Winning tips for cleaning and caring for your wedding dress

July 28, 2015

Unless your wedding dress is wash-and-wear, never try to clean it yourself. Granted, a lot can happen between the alterations and the altar, and it usually happens when you're dressed and ready to walk down the aisle. But if you have an emergency kit for those last-minute accidents, a spill won't spoil your day.

Winning tips for cleaning and caring for your wedding dress

1. To fix a last-minute stain

  • Don't use spot cleaner on your dress. If you're lucky, it might remove the spot, but it also will damage the fabric. If you're going to use hair spray, apply it before you put on your dress. Nothing dulls beading like hair spray.
  • If clumsy feet leave scuff marks along the bottom of the dress, mark over them with a piece of white chalk.
  • Accidental spots or spills? Talcum powder will disguise them. Just sprinkle some talc on the spots and let it absorb the moisture.
  • Whether a little dribble or a major spill has marred your dress, soda water is your best friend. It will help to treat any spills or spots immediately — they will only be more difficult to remove later on.
  • Depending on where the stain is located, you might have to undress and then re-dress. Working from the inside out, use a man's dry handkerchief to blot up as much of the stain as possible. Make sure you dab, not rub. Then wet the handkerchief with the soda water and, again from the inside, dab, don't rub.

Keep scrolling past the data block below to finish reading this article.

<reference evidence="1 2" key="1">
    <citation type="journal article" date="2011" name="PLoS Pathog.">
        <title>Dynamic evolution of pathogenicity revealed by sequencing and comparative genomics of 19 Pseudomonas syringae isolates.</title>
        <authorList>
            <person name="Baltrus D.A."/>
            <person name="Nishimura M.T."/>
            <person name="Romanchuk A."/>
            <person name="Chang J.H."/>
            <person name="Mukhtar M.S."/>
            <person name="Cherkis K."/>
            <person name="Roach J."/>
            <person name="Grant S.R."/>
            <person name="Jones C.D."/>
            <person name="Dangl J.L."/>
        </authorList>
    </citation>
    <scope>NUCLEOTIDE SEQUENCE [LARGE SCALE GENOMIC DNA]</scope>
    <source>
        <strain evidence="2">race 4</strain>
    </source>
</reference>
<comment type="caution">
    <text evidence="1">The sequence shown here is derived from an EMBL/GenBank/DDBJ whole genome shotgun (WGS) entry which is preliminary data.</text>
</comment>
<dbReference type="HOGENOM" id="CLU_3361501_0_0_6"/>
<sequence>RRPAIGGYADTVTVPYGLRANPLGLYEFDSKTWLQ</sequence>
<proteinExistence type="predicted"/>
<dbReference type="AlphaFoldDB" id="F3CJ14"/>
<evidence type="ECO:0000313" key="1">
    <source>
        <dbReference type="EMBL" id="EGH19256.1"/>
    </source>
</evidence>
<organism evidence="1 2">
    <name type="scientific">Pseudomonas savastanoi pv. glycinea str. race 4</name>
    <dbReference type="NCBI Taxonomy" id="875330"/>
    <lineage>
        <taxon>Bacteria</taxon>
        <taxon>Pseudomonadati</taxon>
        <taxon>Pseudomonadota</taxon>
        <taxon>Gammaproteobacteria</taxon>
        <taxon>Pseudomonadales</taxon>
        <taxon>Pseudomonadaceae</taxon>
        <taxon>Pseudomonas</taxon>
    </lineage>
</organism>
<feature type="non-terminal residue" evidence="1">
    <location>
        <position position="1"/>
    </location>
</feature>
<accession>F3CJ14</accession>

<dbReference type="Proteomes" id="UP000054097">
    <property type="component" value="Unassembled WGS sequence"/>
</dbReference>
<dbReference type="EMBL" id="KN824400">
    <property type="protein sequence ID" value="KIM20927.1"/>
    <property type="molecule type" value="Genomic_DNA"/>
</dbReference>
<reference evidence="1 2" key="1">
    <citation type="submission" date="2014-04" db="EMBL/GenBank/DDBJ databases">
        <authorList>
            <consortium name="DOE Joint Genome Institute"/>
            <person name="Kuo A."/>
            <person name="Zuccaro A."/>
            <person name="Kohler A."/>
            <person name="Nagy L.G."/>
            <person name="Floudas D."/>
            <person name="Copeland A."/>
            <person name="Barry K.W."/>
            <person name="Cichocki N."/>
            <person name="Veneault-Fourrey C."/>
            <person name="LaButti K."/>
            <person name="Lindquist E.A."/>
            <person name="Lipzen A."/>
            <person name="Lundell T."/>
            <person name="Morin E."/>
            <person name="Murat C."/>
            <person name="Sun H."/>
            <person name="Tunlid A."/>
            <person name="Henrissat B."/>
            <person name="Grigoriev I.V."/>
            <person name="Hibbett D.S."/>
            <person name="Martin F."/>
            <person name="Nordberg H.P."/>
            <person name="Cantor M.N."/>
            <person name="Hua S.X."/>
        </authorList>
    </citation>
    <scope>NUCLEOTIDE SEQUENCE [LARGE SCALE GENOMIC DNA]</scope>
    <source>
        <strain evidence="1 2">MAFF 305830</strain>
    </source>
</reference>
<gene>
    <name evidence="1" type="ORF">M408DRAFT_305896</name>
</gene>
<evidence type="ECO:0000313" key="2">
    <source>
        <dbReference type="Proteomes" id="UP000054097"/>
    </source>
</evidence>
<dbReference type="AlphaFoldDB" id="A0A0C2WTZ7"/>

2. If the dress needs a final touch-up

  • Press only on the inside of the dress.
  • And don't use steam.
  • If the fabric hasn't been pre-washed, steam can create spotting or a colour change.
  • Place a dry handkerchief between the iron and the dress. (You don't want to use a towel, because terry towelling can leave lint.)
  • Then press in a downwards direction. Don't move the iron back and forth — it destroys fibres.
  • Press one area, and then move the cloth to another.

3. When the honeymoon is over

  • Don't put off taking your dress to the dry cleaner.
  • You might want to hand it down to someone or even sell it, and without the proper care, your once-priceless wedding dress will become yellow and useless to anyone else.

4. Take off removable trim and shoulder pads

  • Then search for the spots and stains that happened without you knowing at the reception.
  • Dry cleaning usually removes obvious marks — make-up, grass stains, food spills — but you may also find some invisible spills (champagne is a classic) that show up later.
  • If you can remember where they are, give the dry cleaner an indication of their location. Otherwise, when your dress is preserved and stored, the champagne stains will be, too.

5. When you store your dress

  • Don't put it in plastic or expose it to sunlight.
  • Instead, ask the drycleaner to wrap your dress in acid-free tissue and store it in an acid-free box. This is the best way to slow the aging process.

6. A slick way to save the day

It's inevitable. Your aunt, who wears too much make-up, will make her way — rouged, lip-sticked and powdered — towards you and your wedding dress. And she'll probably smudge you with a kiss or a hug just before pictures are taken.

Just in case something like this does happen, go prepared. Dry cleaners use a formula they call 'paint-oil-grease' because that's what it removes. But if there's no time for dry cleaning — the photographer is waiting — take a can of WD–40 (nothing else!) and spray a very light mist of the lubricant on a cloth. Then dab — don't rub — with the cloth to remove the make-up stain.

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